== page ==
Rock and Roll is Dead

Recently, the New York Times reported on the continued woes of the music industry. (See: http://www.nytimes.com/2011/01/24/technology/24music.html?hpw). As illegal file sharing continues to run rampant, record labels are faced with the prospect of digital sales never reaching anything close to the profitability of selling CDs. Beyond illegal file sharing, however, I think something far more insidious is at work. Constant connectivity and a steady flow of new content have led to the dwindling of our attention spans. The dwindling of our attention spans has, in turn, led to our disinterest in full-length albums. The death of the album has ushered in our current, much more superficial connection with music; rather than having a deep connection with the story line or flow of an album, we are content with Pandora’s frenetic shift from U2’s “One”, to Coldplay’s “Clocks”, to John Mayer’s cover of “Free Falling”. Afterwards, we may jump over to youtube for some playful cat footage. So cuuute! Roger Waters, (lead singer of Pink Floyd and co-writer of some of the best concept albums ever made), would be appalled. What does this mean for the efforts made by various countries to curb illegal music sharing? Are they too focused on illusory threat while a much bigger affront to music lurks? Can laws be better tailored to dissuade illegal sharing while also prompting a rekindled love for the full-length record, or are these goals unconnected? And… discuss.

3 comments

  1. On this I would opine the deepest problem is not our attention spans, but rather the avenues of opportunity to get what we want for free. Why buy the cow if all we want is the milk? Why buy the album if we only want to hear the single? When my mother had the needle fixed on our record player, I sat for hours listening to entire albums, finding myself shocked when I heard a song I never heard before on an album I was familiar with. Why? Because I was used to compact discs, and being able to skip songs, the titles of which I had not heard already on the radio or elsewhere. What I’m getting at here is that as technology advances, we take advantage of it. When these advancements present themselves in a format that saves time and costs zero dollars, it seems almost silly to ask why we take advantage of it. That being said, piracy and file sharing injure the music industry, which will in turn filter back down to injure the fans downloading that music–not just because it is illegal, but because when these industries fail, the entire world market takes blows and that touches each and every one of us. Sweden passed anti-piracy laws in April of 2009 and is viewed as a positive example of the interplay between effective legislation and innovative digital options for legitimate music consumption. IFPI, Digital Music Report (2011), available at http://www.ifpi.org/content/library/DMR2011.pdf.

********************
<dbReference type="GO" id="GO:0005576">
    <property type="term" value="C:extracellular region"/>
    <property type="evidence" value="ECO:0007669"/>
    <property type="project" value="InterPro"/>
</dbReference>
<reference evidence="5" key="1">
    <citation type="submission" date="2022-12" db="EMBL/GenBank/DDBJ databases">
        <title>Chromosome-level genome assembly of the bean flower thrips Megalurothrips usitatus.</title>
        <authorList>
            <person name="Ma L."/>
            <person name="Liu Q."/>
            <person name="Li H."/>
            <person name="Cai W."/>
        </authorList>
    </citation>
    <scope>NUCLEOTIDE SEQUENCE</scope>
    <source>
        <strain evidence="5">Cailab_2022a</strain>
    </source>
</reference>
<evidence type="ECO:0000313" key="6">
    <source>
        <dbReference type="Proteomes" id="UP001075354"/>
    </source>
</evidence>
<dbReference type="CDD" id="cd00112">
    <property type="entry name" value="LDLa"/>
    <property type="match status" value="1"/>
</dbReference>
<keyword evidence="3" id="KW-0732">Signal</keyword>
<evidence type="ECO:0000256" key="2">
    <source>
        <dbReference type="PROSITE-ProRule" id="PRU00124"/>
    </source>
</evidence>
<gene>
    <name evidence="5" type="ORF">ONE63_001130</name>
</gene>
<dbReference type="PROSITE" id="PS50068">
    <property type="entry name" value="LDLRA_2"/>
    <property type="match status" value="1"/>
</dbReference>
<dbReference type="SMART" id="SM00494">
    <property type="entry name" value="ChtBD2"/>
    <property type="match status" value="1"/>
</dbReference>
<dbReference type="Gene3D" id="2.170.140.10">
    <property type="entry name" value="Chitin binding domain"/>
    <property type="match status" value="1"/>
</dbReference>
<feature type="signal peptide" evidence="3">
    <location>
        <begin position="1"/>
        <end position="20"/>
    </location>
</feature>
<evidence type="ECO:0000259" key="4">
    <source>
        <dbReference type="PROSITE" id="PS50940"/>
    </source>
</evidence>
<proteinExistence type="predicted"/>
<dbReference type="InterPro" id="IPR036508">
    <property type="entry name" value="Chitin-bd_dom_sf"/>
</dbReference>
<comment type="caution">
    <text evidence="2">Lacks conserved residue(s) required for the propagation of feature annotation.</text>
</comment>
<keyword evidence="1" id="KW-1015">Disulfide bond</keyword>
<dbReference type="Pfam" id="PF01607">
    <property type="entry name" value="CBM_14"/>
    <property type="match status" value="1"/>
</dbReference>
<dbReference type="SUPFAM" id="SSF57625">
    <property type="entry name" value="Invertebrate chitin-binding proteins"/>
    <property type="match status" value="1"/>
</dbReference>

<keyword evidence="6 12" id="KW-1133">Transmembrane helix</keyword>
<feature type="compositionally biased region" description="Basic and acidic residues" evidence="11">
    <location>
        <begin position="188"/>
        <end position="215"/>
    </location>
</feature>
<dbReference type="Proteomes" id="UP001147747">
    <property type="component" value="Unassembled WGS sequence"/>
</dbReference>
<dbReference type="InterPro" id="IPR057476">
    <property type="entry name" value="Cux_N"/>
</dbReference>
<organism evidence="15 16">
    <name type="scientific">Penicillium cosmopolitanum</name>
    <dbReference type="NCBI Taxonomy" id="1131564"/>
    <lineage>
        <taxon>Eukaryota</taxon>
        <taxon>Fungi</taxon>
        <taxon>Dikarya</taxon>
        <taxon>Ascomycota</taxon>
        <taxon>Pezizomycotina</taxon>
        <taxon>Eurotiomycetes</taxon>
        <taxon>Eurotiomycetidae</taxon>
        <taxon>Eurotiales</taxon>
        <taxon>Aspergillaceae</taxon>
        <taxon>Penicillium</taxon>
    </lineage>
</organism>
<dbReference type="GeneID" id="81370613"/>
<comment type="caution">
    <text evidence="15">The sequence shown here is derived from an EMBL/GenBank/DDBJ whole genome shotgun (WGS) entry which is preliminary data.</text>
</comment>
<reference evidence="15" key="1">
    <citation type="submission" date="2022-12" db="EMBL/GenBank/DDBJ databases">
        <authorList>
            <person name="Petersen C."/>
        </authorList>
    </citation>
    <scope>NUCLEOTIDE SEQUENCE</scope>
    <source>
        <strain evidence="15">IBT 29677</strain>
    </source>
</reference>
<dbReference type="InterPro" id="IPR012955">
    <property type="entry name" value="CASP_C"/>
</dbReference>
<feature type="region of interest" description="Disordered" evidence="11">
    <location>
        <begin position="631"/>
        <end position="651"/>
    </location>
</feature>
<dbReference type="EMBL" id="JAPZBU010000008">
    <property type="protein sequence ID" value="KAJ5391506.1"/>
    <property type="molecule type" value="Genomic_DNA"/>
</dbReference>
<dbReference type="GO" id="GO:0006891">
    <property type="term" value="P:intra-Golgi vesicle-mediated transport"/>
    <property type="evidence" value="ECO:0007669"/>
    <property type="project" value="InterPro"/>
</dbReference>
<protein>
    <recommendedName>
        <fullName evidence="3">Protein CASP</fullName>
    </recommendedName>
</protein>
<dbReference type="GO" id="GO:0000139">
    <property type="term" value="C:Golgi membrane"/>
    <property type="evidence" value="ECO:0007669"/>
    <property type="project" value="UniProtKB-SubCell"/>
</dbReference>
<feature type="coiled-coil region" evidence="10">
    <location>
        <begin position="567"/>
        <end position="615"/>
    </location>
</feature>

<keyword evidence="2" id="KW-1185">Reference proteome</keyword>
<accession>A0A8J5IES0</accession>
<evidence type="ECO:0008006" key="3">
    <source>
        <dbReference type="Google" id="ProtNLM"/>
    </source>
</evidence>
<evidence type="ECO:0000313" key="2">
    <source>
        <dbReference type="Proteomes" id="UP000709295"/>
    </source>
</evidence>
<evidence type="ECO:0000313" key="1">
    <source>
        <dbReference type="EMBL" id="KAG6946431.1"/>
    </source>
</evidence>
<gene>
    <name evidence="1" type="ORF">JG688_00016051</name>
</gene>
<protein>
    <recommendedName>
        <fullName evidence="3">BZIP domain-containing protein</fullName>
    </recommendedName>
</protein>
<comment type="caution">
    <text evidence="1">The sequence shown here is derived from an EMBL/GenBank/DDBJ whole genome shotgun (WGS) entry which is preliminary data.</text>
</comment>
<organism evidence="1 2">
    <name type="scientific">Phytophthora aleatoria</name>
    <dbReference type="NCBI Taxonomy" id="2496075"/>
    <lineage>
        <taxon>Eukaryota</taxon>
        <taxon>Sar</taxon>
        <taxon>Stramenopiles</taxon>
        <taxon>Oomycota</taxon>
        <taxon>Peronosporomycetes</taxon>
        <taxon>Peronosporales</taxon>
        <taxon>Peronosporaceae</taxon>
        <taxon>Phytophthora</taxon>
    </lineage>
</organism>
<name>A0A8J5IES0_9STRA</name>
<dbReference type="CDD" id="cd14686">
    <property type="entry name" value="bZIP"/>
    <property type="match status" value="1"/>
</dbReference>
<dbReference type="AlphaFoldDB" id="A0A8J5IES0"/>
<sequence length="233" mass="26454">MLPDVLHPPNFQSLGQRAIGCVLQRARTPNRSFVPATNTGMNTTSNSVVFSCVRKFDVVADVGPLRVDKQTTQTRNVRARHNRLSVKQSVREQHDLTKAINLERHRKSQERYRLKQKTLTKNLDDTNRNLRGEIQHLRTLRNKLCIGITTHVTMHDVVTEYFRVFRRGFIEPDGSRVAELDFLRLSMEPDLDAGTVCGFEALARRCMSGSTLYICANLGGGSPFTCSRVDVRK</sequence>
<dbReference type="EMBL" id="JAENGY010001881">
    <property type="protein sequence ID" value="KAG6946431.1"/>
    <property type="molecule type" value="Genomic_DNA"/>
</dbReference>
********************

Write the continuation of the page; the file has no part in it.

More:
Since then, Sweden is experiencing that musical leap forward is now starting to take a few steps back due to lack of enforcement of the anti-piracy law. Should the Swedish model be universally adopted, it will take the continued and cooperative support of governments and ISPs, and innovation to create new and competitive legitimate music consumption options. Worried about the waning attention spans and albums gone un-listened to? I think it’s time to stop worrying and start working with it because the future isn’t in LPs, or 8-tracks, or cassettes, or CDs; it’s in our pockets on our cell phones. This technology just blows my mind.

  2. I think Shari has hit the nail squarely on the head. As time marches forward, technology advances and the public’s tastes and preferences move along with it. And part of that will always be people attempting to beat the system. With the speed at which technology advances and the ease of file-sharing, it seems unlikely that any legal remedies can have a prayer at making a dent in putting an end to internet piracy. Especially given the fact that the internet is not constrained by any kind of boundaries. For every Sweden that comes up with strong measures to prevent piracy, there are dozens of countries with far less interest in attempting to regulate piracy. If someone wants to obtain bootlegged music, there are not shortage of places to look. And this doesn’t even begin to touch on the ability of the authorities to actually enforce these regulations in full.

  3. I agree with what Joe said. Technology advances so quickly, that it’s unlikely that a feasible solution to piracy can be found. As soon as there is a way to deal with file sharing, someone, somewhere will undoubtedly have found a new way around it. The resourcefulness of people who don’t want to pay for something is astounding. I think it’s pretty clear that piracy is winning here. There are so many free music streaming sites out there now, or offset by advertising that it seems like people have given up trying to fight. Instead of losing all of their revenue, they can at least make up some of it with ads on these sites. And, the fact that these options exist pretty much ensures that no one will ever be willing to go back to the old way of things.

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